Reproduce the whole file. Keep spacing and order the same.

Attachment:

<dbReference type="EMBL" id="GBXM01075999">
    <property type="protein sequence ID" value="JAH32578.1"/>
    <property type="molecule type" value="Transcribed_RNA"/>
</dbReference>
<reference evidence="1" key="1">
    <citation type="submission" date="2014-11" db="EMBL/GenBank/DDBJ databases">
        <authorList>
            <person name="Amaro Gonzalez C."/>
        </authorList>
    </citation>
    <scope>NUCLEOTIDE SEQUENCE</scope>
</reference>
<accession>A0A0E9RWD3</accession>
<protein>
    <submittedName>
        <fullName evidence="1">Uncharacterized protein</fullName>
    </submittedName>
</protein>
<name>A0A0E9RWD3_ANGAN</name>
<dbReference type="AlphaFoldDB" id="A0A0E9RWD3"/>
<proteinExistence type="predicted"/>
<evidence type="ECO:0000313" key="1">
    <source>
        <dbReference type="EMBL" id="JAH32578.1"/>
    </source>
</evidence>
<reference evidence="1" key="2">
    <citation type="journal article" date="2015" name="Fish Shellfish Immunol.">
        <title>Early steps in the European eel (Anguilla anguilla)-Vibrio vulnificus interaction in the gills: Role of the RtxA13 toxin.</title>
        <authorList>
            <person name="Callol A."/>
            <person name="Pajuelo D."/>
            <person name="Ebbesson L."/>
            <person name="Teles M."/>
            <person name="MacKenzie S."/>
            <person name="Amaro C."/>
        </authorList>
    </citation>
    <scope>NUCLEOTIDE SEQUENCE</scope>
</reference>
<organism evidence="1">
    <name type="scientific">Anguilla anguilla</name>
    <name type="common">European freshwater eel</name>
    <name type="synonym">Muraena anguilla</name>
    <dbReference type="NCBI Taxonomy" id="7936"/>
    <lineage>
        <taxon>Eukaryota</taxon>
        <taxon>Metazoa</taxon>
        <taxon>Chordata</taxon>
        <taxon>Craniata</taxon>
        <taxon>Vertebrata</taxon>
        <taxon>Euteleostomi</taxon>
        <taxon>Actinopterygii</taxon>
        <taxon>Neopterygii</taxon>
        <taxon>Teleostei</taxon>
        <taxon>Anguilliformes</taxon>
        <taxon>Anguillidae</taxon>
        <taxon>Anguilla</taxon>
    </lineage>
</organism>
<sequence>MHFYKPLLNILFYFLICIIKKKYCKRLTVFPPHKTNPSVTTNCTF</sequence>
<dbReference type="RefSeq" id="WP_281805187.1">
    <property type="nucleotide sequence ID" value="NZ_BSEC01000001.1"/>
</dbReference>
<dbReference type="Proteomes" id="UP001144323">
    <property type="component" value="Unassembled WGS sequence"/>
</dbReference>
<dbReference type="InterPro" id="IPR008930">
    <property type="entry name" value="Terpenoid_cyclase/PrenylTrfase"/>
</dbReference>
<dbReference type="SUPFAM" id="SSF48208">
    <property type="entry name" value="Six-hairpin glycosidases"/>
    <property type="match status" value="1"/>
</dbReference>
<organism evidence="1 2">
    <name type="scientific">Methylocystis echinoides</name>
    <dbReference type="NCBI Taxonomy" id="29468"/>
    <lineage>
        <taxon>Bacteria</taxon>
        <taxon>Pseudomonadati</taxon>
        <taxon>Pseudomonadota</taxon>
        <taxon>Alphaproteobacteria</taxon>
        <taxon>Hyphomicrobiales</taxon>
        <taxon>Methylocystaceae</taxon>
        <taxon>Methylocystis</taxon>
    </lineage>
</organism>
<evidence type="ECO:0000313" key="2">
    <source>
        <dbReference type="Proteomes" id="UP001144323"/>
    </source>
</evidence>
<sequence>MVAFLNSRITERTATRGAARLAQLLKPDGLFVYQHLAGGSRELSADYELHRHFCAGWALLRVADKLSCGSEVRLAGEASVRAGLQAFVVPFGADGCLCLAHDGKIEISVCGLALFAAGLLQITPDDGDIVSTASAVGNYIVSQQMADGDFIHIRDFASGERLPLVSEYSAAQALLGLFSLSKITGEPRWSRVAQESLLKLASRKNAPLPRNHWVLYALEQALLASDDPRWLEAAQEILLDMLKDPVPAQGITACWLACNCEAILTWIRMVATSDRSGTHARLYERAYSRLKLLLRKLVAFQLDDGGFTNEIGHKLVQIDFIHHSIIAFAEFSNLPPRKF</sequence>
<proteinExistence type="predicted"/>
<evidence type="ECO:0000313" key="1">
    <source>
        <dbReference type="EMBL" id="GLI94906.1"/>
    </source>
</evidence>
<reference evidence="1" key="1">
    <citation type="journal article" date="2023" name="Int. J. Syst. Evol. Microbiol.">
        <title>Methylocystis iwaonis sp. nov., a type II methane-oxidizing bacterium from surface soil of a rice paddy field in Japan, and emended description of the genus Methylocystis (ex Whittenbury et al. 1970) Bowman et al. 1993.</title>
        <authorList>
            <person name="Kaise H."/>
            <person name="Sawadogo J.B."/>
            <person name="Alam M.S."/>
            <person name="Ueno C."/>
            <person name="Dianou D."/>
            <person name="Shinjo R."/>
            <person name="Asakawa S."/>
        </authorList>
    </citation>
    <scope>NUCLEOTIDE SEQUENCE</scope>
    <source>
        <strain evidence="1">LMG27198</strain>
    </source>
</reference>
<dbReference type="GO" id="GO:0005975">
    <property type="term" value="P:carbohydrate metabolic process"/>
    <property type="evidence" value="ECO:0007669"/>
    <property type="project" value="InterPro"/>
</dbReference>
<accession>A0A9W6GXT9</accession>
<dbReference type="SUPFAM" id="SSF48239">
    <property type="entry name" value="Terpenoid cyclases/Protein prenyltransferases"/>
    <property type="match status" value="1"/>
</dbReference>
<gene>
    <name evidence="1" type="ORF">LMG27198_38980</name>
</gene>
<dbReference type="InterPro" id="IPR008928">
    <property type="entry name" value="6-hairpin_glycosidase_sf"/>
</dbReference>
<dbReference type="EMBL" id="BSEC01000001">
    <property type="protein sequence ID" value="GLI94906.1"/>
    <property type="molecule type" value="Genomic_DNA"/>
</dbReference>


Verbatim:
<dbReference type="EMBL" id="GBXM01075999">
    <property type="protein sequence ID" value="JAH32578.1"/>
    <property type="molecule type" value="Transcribed_RNA"/>
</dbReference>
<reference evidence="1" key="1">
    <citation type="submission" date="2014-11" db="EMBL/GenBank/DDBJ databases">
        <authorList>
            <person name="Amaro Gonzalez C."/>
        </authorList>
    </citation>
    <scope>NUCLEOTIDE SEQUENCE</scope>
</reference>
<accession>A0A0E9RWD3</accession>
<protein>
    <submittedName>
        <fullName evidence="1">Uncharacterized protein</fullName>
    </submittedName>
</protein>
<name>A0A0E9RWD3_ANGAN</name>
<dbReference type="AlphaFoldDB" id="A0A0E9RWD3"/>
<proteinExistence type="predicted"/>
<evidence type="ECO:0000313" key="1">
    <source>
        <dbReference type="EMBL" id="JAH32578.1"/>
    </source>
</evidence>
<reference evidence="1" key="2">
    <citation type="journal article" date="2015" name="Fish Shellfish Immunol.">
        <title>Early steps in the European eel (Anguilla anguilla)-Vibrio vulnificus interaction in the gills: Role of the RtxA13 toxin.</title>
        <authorList>
            <person name="Callol A."/>
            <person name="Pajuelo D."/>
            <person name="Ebbesson L."/>
            <person name="Teles M."/>
            <person name="MacKenzie S."/>
            <person name="Amaro C."/>
        </authorList>
    </citation>
    <scope>NUCLEOTIDE SEQUENCE</scope>
</reference>
<organism evidence="1">
    <name type="scientific">Anguilla anguilla</name>
    <name type="common">European freshwater eel</name>
    <name type="synonym">Muraena anguilla</name>
    <dbReference type="NCBI Taxonomy" id="7936"/>
    <lineage>
        <taxon>Eukaryota</taxon>
        <taxon>Metazoa</taxon>
        <taxon>Chordata</taxon>
        <taxon>Craniata</taxon>
        <taxon>Vertebrata</taxon>
        <taxon>Euteleostomi</taxon>
        <taxon>Actinopterygii</taxon>
        <taxon>Neopterygii</taxon>
        <taxon>Teleostei</taxon>
        <taxon>Anguilliformes</taxon>
        <taxon>Anguillidae</taxon>
        <taxon>Anguilla</taxon>
    </lineage>
</organism>
<sequence>MHFYKPLLNILFYFLICIIKKKYCKRLTVFPPHKTNPSVTTNCTF</sequence>
<dbReference type="RefSeq" id="WP_281805187.1">
    <property type="nucleotide sequence ID" value="NZ_BSEC01000001.1"/>
</dbReference>
<dbReference type="Proteomes" id="UP001144323">
    <property type="component" value="Unassembled WGS sequence"/>
</dbReference>
<dbReference type="InterPro" id="IPR008930">
    <property type="entry name" value="Terpenoid_cyclase/PrenylTrfase"/>
</dbReference>
<dbReference type="SUPFAM" id="SSF48208">
    <property type="entry name" value="Six-hairpin glycosidases"/>
    <property type="match status" value="1"/>
</dbReference>
<organism evidence="1 2">
    <name type="scientific">Methylocystis echinoides</name>
    <dbReference type="NCBI Taxonomy" id="29468"/>
    <lineage>
        <taxon>Bacteria</taxon>
        <taxon>Pseudomonadati</taxon>
        <taxon>Pseudomonadota</taxon>
        <taxon>Alphaproteobacteria</taxon>
        <taxon>Hyphomicrobiales</taxon>
        <taxon>Methylocystaceae</taxon>
        <taxon>Methylocystis</taxon>
    </lineage>
</organism>
<evidence type="ECO:0000313" key="2">
    <source>
        <dbReference type="Proteomes" id="UP001144323"/>
    </source>
</evidence>
<sequence>MVAFLNSRITERTATRGAARLAQLLKPDGLFVYQHLAGGSRELSADYELHRHFCAGWALLRVADKLSCGSEVRLAGEASVRAGLQAFVVPFGADGCLCLAHDGKIEISVCGLALFAAGLLQITPDDGDIVSTASAVGNYIVSQQMADGDFIHIRDFASGERLPLVSEYSAAQALLGLFSLSKITGEPRWSRVAQESLLKLASRKNAPLPRNHWVLYALEQALLASDDPRWLEAAQEILLDMLKDPVPAQGITACWLACNCEAILTWIRMVATSDRSGTHARLYERAYSRLKLLLRKLVAFQLDDGGFTNEIGHKLVQIDFIHHSIIAFAEFSNLPPRKF</sequence>
<proteinExistence type="predicted"/>
<evidence type="ECO:0000313" key="1">
    <source>
        <dbReference type="EMBL" id="GLI94906.1"/>
    </source>
</evidence>
<reference evidence="1" key="1">
    <citation type="journal article" date="2023" name="Int. J. Syst. Evol. Microbiol.">
        <title>Methylocystis iwaonis sp. nov., a type II methane-oxidizing bacterium from surface soil of a rice paddy field in Japan, and emended description of the genus Methylocystis (ex Whittenbury et al. 1970) Bowman et al. 1993.</title>
        <authorList>
            <person name="Kaise H."/>
            <person name="Sawadogo J.B."/>
            <person name="Alam M.S."/>
            <person name="Ueno C."/>
            <person name="Dianou D."/>
            <person name="Shinjo R."/>
            <person name="Asakawa S."/>
        </authorList>
    </citation>
    <scope>NUCLEOTIDE SEQUENCE</scope>
    <source>
        <strain evidence="1">LMG27198</strain>
    </source>
</reference>
<dbReference type="GO" id="GO:0005975">
    <property type="term" value="P:carbohydrate metabolic process"/>
    <property type="evidence" value="ECO:0007669"/>
    <property type="project" value="InterPro"/>
</dbReference>
<accession>A0A9W6GXT9</accession>
<dbReference type="SUPFAM" id="SSF48239">
    <property type="entry name" value="Terpenoid cyclases/Protein prenyltransferases"/>
    <property type="match status" value="1"/>
</dbReference>
<gene>
    <name evidence="1" type="ORF">LMG27198_38980</name>
</gene>
<dbReference type="InterPro" id="IPR008928">
    <property type="entry name" value="6-hairpin_glycosidase_sf"/>
</dbReference>
<dbReference type="EMBL" id="BSEC01000001">
    <property type="protein sequence ID" value="GLI94906.1"/>
    <property type="molecule type" value="Genomic_DNA"/>
</dbReference>